Walking for at least 11 minutes a day lowers risk of premature death: Study
Walking for at least 11 minutes every day could lower your risk of premature death by almost 25 percent, according to the largest study to date of physical activity, disease risk and mortality.
Published in the British Journal of Sports Medicine, the ambitious study analyzed health data for more than 30 million people, looking for correlations between how much people move and how long and well they live.
Its findings show that even small amounts of exercise contribute to substantial improvements in longevity and can lower risks of developing or dying of heart disease and many types of cancer.
For the new study, researchers at the University of Cambridge, Queen’s University Belfast, and other institutions decided to aggregate data from as many relevant past studies as possible, creating a far larger pool of participants and potentially more-convincing results.
They wound up with 196 studies, covering more than 30 million people, making this by many measures and a hefty margin, “the largest” study of how exercise contributes to longevity, said Leandro Garcia. Garcia is a public health and complexity researcher at Queen’s University Belfast who led the new study.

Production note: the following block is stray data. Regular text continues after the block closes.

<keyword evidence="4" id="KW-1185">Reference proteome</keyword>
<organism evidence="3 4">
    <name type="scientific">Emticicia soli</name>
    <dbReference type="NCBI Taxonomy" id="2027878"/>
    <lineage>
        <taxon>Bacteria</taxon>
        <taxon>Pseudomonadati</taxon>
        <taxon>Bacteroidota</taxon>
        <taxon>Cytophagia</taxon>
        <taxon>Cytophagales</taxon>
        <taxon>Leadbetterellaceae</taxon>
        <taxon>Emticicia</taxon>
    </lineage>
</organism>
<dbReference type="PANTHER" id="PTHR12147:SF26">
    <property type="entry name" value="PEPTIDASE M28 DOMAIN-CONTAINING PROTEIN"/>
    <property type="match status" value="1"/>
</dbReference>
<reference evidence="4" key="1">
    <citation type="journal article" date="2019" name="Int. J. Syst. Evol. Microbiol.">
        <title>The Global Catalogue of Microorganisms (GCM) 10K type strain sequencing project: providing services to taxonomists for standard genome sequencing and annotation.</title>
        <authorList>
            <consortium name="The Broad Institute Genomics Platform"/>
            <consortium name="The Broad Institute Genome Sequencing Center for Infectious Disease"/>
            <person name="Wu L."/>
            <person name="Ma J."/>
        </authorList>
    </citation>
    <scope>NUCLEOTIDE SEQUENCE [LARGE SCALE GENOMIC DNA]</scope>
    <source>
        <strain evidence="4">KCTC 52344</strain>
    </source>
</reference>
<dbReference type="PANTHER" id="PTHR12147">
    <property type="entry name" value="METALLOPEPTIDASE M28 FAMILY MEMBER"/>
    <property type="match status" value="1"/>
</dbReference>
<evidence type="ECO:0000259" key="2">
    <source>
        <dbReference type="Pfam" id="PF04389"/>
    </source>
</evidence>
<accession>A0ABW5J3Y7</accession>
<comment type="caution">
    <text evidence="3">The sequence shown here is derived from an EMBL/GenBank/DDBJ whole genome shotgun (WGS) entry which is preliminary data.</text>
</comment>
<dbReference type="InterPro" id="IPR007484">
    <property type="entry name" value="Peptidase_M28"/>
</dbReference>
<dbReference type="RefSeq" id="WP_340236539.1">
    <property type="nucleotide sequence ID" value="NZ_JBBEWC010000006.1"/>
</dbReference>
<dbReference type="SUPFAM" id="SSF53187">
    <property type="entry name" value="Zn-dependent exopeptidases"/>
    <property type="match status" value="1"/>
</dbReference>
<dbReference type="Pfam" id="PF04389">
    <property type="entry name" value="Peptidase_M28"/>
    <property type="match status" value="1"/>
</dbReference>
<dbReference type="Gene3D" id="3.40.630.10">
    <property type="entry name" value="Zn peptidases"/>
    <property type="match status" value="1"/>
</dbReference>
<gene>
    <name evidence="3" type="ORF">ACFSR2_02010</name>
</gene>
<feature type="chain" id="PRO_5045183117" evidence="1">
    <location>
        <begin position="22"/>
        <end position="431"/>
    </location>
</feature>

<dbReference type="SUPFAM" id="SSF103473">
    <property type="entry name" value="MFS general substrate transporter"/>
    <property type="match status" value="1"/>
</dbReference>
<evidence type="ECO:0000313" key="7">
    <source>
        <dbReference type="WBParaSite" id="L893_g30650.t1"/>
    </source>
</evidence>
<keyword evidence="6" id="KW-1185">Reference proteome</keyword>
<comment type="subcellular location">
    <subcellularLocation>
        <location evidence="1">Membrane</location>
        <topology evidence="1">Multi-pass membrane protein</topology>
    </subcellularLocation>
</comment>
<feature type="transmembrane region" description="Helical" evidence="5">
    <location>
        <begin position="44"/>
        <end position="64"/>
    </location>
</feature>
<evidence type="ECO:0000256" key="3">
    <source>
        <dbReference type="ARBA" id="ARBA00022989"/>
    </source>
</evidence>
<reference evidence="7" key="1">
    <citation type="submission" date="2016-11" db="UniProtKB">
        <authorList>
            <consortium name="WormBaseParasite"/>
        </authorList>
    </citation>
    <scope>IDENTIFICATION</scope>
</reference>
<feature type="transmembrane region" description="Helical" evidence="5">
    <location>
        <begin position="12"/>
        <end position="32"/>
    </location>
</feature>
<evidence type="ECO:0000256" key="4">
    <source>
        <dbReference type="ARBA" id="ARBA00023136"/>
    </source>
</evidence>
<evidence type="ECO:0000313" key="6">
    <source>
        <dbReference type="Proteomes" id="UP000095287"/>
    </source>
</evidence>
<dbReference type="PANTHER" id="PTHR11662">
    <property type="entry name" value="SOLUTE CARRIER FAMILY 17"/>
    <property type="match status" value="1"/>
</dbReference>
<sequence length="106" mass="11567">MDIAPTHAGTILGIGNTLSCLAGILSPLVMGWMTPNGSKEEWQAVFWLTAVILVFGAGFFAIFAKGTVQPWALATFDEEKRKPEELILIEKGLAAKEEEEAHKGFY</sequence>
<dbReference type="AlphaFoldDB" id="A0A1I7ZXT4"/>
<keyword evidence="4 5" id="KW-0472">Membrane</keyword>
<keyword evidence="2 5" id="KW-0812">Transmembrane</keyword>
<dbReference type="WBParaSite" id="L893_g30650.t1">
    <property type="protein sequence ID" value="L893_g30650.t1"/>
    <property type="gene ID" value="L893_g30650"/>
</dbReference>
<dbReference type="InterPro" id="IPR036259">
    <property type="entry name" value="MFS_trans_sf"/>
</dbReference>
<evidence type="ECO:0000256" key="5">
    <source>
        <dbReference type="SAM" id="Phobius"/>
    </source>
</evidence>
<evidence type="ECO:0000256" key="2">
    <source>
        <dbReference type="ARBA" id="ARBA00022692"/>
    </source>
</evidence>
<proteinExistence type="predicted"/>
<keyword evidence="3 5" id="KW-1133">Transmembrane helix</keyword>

Perhaps most inspiring, the study’s statistical analysis suggests that 1 in 10 of all early deaths might be averted if each of us got up and moved even a little more than many of us currently do.
150 minutes vs. 75 minutes a week
For years, governmental health agencies in the United States, Canada, Europe and other nations have recommended that anyone capable of exercising should exercise moderately for at least 150 minutes a week for optimal health. (Moderate exercise means a brisk walk or similar exertions that raise your heart rate and breathing enough that conversation becomes difficult.)
In practical terms, these guidelines promote walking briskly for half-an-hour five times a week.
But most of us don’t, according to the latest federal statistics, which show only about 47 percent of American adults exercise enough.
Source: The Washington Post